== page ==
3/4:The Times has a nice article on what Pat Borders did to turn around Freddy Garcia last year. The Mariners will keep just two catchers — Wilson and Ben Davis — on the Opening Day roster. Borders will start the season at Class AAA Tacoma.
3/4:Catcher Wiki Gonzalez was scratched from the intrasquad game with a sore shoulder and already has been hampered by calf, back and arm troubles this spring. Rene Rivera took his place. Not good news for the Wiki Fan Club.
3/4:Peter White chimes in with a brutal haiku for Dan Wilson
3/8:Ben Davis takes a step back with poor pitch calling on national TV against Anaheim.

Next up: First Base

Sunday, February 22, 2004

Owls "Bust" Louisiana-Lafayette Right in the Brackets 

The Rice Owls and the Louisiana-Lafayette Rajun Cajuns both came in to their ESPN Bracket Buster game with a chip on their shoulder. Both teams wanted to take advantage of the national exposure to show their stuff for members of the NCAA Selection Committee. And the result was a sometimes sloppy, very physical game that the Owls pulled out 81-76.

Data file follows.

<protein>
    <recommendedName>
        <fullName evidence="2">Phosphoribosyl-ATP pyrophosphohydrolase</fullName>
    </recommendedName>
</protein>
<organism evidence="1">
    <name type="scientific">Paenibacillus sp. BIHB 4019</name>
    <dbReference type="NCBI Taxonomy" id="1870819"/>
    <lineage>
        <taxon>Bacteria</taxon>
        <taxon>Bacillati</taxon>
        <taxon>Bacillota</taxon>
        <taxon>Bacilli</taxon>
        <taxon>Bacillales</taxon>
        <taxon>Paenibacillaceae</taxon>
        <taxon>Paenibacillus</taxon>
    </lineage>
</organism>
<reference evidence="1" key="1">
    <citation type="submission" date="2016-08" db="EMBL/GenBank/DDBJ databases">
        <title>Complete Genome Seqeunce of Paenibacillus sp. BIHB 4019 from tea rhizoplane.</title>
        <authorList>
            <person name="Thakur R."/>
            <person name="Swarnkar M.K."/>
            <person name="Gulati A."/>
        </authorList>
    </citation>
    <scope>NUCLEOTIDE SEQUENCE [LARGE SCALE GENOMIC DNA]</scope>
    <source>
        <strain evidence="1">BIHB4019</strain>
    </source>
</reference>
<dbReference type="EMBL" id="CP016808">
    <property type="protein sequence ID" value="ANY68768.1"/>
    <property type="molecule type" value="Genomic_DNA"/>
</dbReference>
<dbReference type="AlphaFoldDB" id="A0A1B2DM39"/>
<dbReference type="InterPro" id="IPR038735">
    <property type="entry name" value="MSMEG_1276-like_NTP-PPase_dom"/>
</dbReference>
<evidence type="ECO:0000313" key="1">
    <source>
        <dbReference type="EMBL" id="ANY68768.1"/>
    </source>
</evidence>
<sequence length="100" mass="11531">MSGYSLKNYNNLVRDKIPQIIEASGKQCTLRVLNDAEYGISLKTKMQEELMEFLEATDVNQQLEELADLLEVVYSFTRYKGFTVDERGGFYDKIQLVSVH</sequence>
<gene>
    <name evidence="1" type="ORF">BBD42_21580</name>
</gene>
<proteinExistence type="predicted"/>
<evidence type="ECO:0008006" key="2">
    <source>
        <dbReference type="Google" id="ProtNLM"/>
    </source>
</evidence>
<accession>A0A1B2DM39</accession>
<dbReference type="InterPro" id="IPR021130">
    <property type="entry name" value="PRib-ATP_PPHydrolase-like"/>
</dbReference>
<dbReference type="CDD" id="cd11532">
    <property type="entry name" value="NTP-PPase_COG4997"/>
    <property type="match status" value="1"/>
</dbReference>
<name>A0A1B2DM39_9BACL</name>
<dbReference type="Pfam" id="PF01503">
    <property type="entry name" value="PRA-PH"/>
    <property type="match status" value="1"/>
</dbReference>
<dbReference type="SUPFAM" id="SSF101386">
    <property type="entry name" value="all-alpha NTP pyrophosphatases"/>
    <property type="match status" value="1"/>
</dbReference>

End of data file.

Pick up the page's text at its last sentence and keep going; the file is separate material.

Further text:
But the win may prove costly, as the Owl center Yamar Diene was ejected with five minutes to play after an exchange of elbows with ULL's Cedric Williams turned into an exchange of blows. With the ejection comes an automatic one game suspension which will keep the Owls starting center out of Monday Night's critical WAC matchup with Fresno State.

The Owls won the game at the free throw line, as the Owls made 25 of 32 shots from the charity stripe, while the Cajuns only had five foul shots the entire game. The foul differential did not seem to be any result of referee favoritism though, as the Cajuns were all over the Owls, with one errant elbow cutting point guard Rashid Smith's lip so bad you could see his teeth. ULL played very aggressive defense, and looked to run early and often and nearly overwhelmed the Owls with a 19- 2 run early in the game. The Owls looked like they had not recovered from Midterm Week as the Owls had ten turnovers and hit just 5 of their first 15 shots. But the Owls got under control and chipped away at the lead, and ended the half with a 7-0 run to pull within five.

The second half saw another quick Cajun start rebuild their lead to ten points at 51-41, but then the Owls superior execution took over as they went on a 17-2 run. ULL kept battling, and tied the game at 68 with a minute and a half to play. The Owls answered when Jamaal Moore was fouled and sunk both free throws to put the Owls up by two with a minute to play. On the next possession, Moore stole the ball and took it the length of the court to put the Owls up by four and they